Walkabout: Sikkim, India
Baylor students who participate in the biannual trip to
India have the rare opportunity to experience traditional
Tibetan religion and culture before it completely disappears.
For 35 days, students find themselves immersed in the
culture – studying Tibetan religion, hiking trails
bordering Nepal and the Himalayan mountains, and participating
in a service project building sanitary facilities in a
village of Sikkim.
According to Tim Williams, walkabout director and an Eastern
Religions teacher, the trip defines Baylor's approach to
experiential education and is directly tied to the school's
mission statement to instill in students the desire and
ability to make a positive difference in the world. "In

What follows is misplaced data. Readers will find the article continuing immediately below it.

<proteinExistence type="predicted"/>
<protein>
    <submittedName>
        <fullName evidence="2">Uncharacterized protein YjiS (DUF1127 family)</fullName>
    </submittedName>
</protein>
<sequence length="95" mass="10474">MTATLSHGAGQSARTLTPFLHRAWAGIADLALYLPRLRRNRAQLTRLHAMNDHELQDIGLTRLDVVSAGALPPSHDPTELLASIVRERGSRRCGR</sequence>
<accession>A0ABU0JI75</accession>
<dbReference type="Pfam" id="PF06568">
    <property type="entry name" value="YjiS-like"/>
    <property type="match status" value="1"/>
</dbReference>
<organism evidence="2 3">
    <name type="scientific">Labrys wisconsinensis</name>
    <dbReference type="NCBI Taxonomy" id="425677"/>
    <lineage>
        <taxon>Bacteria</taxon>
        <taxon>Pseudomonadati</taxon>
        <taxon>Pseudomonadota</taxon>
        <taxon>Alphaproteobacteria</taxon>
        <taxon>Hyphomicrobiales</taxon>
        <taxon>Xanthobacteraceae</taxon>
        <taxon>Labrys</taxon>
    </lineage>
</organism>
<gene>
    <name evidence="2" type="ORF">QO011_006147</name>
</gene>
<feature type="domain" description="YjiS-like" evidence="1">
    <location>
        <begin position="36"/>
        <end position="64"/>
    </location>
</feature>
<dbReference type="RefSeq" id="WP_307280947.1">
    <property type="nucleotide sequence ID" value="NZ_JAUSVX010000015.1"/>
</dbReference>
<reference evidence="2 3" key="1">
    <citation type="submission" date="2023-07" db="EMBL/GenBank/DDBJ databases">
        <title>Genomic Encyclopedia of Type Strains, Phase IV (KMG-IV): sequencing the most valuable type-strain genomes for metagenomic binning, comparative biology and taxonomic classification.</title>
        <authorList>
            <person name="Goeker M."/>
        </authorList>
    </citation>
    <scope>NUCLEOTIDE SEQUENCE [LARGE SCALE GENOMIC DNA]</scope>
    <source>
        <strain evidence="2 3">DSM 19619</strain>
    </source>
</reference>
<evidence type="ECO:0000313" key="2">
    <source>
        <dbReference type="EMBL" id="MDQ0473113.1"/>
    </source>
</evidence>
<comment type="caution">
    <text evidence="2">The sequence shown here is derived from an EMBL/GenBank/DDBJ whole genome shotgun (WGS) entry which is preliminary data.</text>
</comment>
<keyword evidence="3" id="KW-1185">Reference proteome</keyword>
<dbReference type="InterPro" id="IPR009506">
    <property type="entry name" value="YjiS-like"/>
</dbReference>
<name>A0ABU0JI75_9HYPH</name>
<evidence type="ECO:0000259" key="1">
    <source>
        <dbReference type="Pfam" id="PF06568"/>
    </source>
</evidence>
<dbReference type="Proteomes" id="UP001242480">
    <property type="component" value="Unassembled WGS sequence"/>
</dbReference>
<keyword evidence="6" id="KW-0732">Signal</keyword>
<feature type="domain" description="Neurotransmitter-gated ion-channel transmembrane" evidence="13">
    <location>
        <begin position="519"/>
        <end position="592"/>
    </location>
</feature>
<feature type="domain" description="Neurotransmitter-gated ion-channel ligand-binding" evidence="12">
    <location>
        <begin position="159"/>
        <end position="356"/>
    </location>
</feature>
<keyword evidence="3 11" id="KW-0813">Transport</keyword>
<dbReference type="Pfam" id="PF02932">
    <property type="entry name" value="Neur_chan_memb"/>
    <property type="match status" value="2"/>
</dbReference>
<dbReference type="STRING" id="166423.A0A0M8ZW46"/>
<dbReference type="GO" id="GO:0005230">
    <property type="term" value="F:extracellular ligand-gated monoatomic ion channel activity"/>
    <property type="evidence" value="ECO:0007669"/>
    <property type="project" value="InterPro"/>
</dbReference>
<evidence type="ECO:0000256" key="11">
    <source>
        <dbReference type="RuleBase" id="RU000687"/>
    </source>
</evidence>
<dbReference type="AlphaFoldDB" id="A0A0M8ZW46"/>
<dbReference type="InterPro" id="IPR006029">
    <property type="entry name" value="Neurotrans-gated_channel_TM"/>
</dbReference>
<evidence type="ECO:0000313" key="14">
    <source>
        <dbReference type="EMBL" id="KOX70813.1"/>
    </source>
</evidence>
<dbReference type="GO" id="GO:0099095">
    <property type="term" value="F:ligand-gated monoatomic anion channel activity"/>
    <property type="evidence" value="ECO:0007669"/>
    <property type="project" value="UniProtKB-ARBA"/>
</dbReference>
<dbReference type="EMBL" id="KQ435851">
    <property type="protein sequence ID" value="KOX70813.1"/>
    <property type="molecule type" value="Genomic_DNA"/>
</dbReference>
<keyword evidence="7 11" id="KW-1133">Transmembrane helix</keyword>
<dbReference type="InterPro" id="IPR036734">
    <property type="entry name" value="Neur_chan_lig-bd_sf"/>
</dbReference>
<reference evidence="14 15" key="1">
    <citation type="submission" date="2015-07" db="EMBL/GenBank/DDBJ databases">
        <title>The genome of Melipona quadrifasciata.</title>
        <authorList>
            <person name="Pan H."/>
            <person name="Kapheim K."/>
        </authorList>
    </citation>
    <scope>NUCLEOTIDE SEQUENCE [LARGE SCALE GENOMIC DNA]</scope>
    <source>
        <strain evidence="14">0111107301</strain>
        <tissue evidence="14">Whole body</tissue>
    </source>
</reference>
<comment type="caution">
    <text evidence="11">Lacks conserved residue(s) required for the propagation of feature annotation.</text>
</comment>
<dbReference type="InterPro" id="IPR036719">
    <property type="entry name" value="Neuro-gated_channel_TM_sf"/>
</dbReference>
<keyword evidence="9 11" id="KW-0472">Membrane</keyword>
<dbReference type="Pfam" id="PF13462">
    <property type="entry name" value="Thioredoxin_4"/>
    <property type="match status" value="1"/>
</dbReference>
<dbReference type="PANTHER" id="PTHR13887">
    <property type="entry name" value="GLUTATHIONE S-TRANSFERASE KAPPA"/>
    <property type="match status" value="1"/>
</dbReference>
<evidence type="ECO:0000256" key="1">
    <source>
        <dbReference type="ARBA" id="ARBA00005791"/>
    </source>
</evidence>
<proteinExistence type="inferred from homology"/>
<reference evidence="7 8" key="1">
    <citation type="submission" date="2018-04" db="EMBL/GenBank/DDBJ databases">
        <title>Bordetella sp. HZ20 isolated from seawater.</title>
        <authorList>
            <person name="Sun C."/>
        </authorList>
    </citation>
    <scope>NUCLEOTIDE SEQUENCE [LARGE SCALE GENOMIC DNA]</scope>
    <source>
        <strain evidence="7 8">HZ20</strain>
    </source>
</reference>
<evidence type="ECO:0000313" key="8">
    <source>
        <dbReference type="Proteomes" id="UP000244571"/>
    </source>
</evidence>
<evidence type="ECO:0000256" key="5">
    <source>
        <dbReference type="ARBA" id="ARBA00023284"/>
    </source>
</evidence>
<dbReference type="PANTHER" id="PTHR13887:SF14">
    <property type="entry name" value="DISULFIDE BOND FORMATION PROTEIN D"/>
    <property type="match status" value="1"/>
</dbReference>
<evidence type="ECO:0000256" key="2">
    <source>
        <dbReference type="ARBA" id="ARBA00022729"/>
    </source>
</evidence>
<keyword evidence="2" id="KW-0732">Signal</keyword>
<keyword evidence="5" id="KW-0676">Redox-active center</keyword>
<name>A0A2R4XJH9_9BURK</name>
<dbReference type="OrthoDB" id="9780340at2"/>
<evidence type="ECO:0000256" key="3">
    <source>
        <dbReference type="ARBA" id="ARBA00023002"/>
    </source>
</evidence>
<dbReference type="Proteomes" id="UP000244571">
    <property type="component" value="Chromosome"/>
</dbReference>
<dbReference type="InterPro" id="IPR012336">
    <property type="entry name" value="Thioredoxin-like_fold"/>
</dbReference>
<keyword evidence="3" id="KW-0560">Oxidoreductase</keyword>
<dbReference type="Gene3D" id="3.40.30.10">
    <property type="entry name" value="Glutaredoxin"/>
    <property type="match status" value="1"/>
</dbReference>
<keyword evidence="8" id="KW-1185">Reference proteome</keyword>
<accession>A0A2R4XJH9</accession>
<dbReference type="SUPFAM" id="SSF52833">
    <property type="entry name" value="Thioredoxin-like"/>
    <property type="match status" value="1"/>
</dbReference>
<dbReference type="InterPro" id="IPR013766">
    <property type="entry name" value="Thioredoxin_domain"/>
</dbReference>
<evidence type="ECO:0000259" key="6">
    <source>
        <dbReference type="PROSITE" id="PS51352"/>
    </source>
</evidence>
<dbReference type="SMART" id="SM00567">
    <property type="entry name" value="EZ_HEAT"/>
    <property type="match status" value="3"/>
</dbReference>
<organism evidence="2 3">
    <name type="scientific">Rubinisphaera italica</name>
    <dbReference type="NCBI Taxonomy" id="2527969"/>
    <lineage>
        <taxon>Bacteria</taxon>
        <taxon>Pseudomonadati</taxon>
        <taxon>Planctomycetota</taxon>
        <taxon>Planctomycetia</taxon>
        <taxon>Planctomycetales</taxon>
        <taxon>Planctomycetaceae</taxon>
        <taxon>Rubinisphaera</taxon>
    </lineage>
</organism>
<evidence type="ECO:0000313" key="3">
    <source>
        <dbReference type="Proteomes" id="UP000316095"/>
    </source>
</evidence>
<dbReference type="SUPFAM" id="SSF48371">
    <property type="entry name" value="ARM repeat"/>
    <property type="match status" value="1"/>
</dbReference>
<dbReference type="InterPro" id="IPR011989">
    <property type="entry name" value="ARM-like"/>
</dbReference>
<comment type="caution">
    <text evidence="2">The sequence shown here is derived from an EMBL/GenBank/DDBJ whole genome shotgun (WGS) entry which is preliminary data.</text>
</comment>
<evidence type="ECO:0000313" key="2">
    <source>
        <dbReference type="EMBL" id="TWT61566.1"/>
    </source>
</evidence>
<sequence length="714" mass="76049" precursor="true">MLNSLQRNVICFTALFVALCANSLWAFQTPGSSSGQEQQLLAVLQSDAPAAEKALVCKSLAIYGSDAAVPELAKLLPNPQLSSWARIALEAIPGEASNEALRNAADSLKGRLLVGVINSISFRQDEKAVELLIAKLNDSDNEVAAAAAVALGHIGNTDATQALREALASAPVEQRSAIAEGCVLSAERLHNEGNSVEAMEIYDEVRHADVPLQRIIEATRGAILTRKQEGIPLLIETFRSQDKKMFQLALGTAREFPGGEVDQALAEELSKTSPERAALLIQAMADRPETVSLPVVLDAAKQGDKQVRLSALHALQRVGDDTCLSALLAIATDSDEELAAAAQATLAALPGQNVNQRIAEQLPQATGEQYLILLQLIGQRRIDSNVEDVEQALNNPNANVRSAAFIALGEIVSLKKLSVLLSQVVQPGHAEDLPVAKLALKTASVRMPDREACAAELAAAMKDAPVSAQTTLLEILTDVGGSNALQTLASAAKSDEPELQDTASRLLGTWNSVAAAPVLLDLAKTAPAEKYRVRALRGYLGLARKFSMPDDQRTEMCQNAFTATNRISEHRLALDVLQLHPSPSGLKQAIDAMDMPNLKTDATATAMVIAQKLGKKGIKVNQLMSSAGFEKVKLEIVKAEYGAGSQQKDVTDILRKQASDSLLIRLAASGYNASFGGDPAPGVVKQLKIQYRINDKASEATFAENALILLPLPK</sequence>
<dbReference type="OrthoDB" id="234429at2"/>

order to do that we take our students out into the world –
very remote corners of the world that are different in every
possible way from our life of privilege behind the gates of
Baylor," Tim says. "The time they spend in the classroom
studying Tibetan Buddhism takes on a profound meaning while
speaking to a lama on the steps of a 1,000-year-old monastery
in the Himalayas." Tim says students who sign up are required
to go through a screening process. "We're looking for students
who are genuinely interested in experiencing another culture,"
he says. "It is a physically and emotionally demanding month.
This isn't about going to ride the elephants."